The President also welcomed the Prime Minister’s initiatives to liberalize the Foreign Direct Investment Policy regime in the defence sector and the Leaders agreed to cooperate on India’s efforts to establish a defence industrial base in India, including through initiatives like ‘Make in India.’
Prime Minister Modi and President Obama expressed satisfaction over the efforts made by both countries to deepen cooperation in the field of maritime security, as reflected in the 2015 Framework for the US-India Defense Relationship. To this end, they agreed that the navies of both sides would continue discussions to identify specific areas for expanding maritime cooperation. They also reiterated their commitment to upgrading their bilateral naval exercise MALABAR.
The two sides also noted the growing cooperation between their law enforcement agencies, particularly in the areas of extradition and mutual legal assistance, to counter transnational criminal threats such as terrorism, narcotics, trafficking, financial and economic fraud, cybercrime, and transnational organized crime and pledged to enhance such cooperation further.
The President and the Prime Minister also noted the serious risks to national and economic security from malicious cyber activity and agreed to cooperate on enhancing operational sharing of cyber threat information, examining how international law applies in cyberspace, and working together to build agreement on norms of responsible state behavior.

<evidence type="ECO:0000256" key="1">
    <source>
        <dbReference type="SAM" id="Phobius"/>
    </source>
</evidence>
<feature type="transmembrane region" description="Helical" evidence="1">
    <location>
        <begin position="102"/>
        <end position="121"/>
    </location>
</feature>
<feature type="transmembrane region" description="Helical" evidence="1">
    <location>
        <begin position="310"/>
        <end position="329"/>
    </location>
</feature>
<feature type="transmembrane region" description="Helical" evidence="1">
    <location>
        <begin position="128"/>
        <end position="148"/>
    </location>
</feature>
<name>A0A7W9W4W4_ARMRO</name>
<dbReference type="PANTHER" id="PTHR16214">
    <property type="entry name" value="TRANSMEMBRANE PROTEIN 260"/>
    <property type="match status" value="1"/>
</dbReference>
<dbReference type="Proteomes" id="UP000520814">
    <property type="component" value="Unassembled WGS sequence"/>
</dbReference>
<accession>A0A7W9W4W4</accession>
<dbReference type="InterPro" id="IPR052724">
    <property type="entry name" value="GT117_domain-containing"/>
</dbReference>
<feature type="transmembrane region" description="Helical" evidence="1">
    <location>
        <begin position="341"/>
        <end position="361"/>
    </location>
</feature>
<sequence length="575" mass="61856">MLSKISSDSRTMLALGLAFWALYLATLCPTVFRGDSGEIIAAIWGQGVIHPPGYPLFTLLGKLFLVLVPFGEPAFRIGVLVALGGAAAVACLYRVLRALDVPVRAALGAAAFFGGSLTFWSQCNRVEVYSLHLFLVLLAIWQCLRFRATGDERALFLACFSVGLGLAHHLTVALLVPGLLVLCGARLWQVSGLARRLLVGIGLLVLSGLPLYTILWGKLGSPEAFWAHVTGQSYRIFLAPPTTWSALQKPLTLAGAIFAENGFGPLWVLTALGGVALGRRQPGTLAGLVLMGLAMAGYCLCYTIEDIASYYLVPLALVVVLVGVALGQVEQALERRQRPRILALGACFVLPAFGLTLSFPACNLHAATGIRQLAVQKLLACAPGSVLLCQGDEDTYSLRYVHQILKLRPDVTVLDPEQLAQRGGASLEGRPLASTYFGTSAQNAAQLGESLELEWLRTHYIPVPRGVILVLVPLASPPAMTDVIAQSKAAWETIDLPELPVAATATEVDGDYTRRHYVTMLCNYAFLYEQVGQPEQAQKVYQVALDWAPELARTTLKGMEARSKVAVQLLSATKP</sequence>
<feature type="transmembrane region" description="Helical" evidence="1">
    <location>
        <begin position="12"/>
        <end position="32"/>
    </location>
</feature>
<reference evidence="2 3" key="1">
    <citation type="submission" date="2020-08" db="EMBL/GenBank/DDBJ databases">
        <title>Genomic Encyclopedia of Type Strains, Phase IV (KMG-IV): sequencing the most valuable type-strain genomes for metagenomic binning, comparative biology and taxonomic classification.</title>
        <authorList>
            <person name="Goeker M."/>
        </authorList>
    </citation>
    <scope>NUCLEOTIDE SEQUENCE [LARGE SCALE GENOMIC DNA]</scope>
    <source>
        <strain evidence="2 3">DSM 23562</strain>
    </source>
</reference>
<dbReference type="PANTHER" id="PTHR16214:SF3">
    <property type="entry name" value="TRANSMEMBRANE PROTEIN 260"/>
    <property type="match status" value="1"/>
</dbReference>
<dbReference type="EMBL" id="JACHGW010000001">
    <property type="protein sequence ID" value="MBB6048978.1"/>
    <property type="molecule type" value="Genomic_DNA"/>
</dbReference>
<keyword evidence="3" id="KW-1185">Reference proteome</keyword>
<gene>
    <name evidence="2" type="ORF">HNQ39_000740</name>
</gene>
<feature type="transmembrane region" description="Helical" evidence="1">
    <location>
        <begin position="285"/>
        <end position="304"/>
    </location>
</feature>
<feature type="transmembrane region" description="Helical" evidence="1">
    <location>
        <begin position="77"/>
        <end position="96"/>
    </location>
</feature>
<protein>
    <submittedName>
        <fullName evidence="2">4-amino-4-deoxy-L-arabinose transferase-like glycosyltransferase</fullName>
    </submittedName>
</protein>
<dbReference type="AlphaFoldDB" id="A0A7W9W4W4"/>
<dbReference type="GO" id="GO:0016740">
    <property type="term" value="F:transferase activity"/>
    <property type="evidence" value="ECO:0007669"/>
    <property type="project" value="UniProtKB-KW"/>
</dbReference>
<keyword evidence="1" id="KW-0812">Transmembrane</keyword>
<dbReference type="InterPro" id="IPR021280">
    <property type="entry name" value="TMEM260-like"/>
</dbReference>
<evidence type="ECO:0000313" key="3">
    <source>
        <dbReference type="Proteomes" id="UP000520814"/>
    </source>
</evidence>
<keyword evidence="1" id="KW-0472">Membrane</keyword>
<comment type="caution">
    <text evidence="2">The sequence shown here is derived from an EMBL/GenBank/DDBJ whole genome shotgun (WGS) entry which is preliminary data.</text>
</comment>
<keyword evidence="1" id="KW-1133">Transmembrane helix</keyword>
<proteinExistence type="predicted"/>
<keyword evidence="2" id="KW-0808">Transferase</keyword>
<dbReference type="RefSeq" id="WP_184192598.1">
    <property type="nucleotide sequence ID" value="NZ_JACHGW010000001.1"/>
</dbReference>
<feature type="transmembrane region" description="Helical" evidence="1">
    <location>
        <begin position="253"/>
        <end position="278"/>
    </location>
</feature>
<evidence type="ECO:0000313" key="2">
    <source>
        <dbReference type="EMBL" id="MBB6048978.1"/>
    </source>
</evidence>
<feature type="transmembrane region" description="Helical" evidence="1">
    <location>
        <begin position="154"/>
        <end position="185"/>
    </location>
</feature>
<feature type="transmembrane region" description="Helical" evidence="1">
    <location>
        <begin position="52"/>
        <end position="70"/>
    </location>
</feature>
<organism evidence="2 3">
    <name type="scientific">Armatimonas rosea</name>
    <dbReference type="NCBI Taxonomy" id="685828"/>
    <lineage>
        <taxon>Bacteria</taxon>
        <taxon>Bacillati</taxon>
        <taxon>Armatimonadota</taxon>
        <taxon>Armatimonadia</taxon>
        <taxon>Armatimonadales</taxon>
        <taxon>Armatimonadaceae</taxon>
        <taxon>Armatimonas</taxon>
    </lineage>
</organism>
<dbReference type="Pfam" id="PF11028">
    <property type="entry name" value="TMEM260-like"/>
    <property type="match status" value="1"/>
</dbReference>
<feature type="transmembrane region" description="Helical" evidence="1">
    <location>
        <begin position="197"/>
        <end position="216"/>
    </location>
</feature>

The Leaders committed to undertake efforts to make the US-India partnership a defining counterterrorism relationship for the 21st Century by deepening collaboration to combat the full spectrum of terrorist threats and keep their respective homelands and citizens safe from attacks.
The Leaders reiterated their strong condemnation of terrorism in all its forms and manifestations with ‘zero tolerance’ and reaffirmed their deep concern over the continued threat posed by transnational terrorism including by groups like Al Qaida and the ISIL, and called for eliminating terrorist safe havens and infrastructure, disrupting terrorist networks and their financing, and stopping cross-border movement of terrorists.
The Leaders reaffirmed the need for joint and concerted efforts to disrupt entities such as Lashkar-e-Tayyiba, Jaish-e-Mohammad, D Company and the Haqqani Network, and agreed to continue ongoing efforts through the Homeland Security Dialogue as well as the next round of the US-India Joint Working Group on Counter Terrorism in late 2015 to develop actionable elements of bilateral engagement.
The two sides noted the recent US sanctions against three D Company affiliates. The President and the Prime Minister further agreed to continue to work toward an agreement to share information on known and suspected terrorists. They also agreed to enter discussions to deepen collaboration on UN terrorist designations, and reiterated their call for Pakistan to bring the perpetrators of the November 2008 terrorist attack in Mumbai to justice.
The President and the Prime Minister also noted the positive cooperative engagement between the Indian and the US authorities with a view to working together to counter the threat of IEDs and to develop counterterrorism best practices.
Energy and Climate Change
Noting that the Contact Group set up in September 2014 to advance implementation of bilateral civil nuclear cooperation has met three times in December and January, the Leaders welcomed the understandings reached on the issues of civil nuclear liability and administrative arrangements for civil nuclear cooperation, and looked forward to US-built nuclear reactors contributing to India’s energy security at the earliest.
Clean Energy Goal and Cooperation